LOS ANGELES - Married eight years, the couple work together as the creative agency NONdesigns and live in the Dorland house, a two-bedroom, one-bath house designed by Lloyd Wright that they purchased in 2013.
This morning in Savannah, the heat and humidity were simply staggering but as I drove into the garden there they were, two acalypha plants, the tropical troopers of the landscape. What I was looking at were Java White and the bright red cat tail like blooms of chenille plant.
I based my riding route on a pair of roads that bisect the Chianti region, following the recommendations of motorcycling friends. Both were said to offer the best in curving climbs, bella vistas and access to attractive hill towns.
A word, please, about Italian drivers. They were weaned on Ferraris, Alfa Romeos and Lamborghinis. They are expert operators, generally, who seem to think every trip to the supermarket is a Formula One event.
Our captain, the avuncular "Marvelous" Marvin Mullings, pilots our boat, the Always Something, away from a squall and toward a quiet beach - quiet, that is until all the other boat captains of Providenciales, the most-visited of the Turks and Caicos Islands, reach the same conclusion and join us, forming a moored flotilla. Marvin is one-part seaman, one-part showman; he encourages us to attend to his safety instructions while gently inebriating us on rum punch. We then snorkel above a school of small, blue and utterly complacent fish, next climb back onboard for our next destination, Half Moon Beach.
Knott's Soak City in Buena Park announced last week the addition of two new water slide attractions, including a thrill ride that drops guests through a trapdoor from a tower more than seven stories tall.
For many homeowners, it is not unusual for spare bedrooms to be used as home offices. In fact, with so many working from home, the influx of virtual meetings and telecommuting, home offices are no longer considered to be an extravagance, but a necessity.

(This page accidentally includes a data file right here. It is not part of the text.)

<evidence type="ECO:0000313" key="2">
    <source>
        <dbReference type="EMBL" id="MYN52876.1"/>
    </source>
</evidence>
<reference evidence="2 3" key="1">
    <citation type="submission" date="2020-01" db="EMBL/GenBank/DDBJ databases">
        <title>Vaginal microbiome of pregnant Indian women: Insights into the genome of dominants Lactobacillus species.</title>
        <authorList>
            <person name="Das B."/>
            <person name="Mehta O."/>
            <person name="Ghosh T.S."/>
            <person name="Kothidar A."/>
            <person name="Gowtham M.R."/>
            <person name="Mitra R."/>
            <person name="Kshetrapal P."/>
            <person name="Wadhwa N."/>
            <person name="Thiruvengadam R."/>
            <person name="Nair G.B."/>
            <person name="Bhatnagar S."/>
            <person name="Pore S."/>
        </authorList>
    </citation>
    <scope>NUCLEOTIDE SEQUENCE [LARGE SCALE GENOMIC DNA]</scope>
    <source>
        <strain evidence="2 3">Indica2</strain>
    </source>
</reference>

There is something so nostalgic about fall for me. Maybe it comes from growing up in a small, Midwestern river town, where the trees turned spectacular shades of scarlet, amber and orange. Where apple orchards were bursting with juicy fruit ready for a snack or pie. Or maybe it was the excitement of football game days in our small college town. Fall just feels like home, familiar and friendly.
Staring at the horizon, I might have been looking at a vast canvas where the technique of chiaroscuro, the interplay of light and dark, was used to create a specific mood. One minute sunshine dappled the landscape; the next misty rain enveloped it.
Toile de Jouy is named after the French town of Jouy-en-Josas, where it got its start in the 18th century. That explains all those pastoral scenes peopled by farmers in Colonial-era garb. Yet these toile designs also telegraphed the news of the world, whether it be balloon voyages, the American victory in a revolutionary war or the toppling of a king. You can still buy those designs as wallpaper or fabric.
TACOMA, Wash. - If you think "waterless garden" and picture a stark xeriscape filled with spiky succulents, it's time to flip the stereotype. Two gardens in Tacoma and Puyallup, Wash., are living proof that you can have a lush landscape without anything but rainwater - even as our Northwest summers get hotter and drier.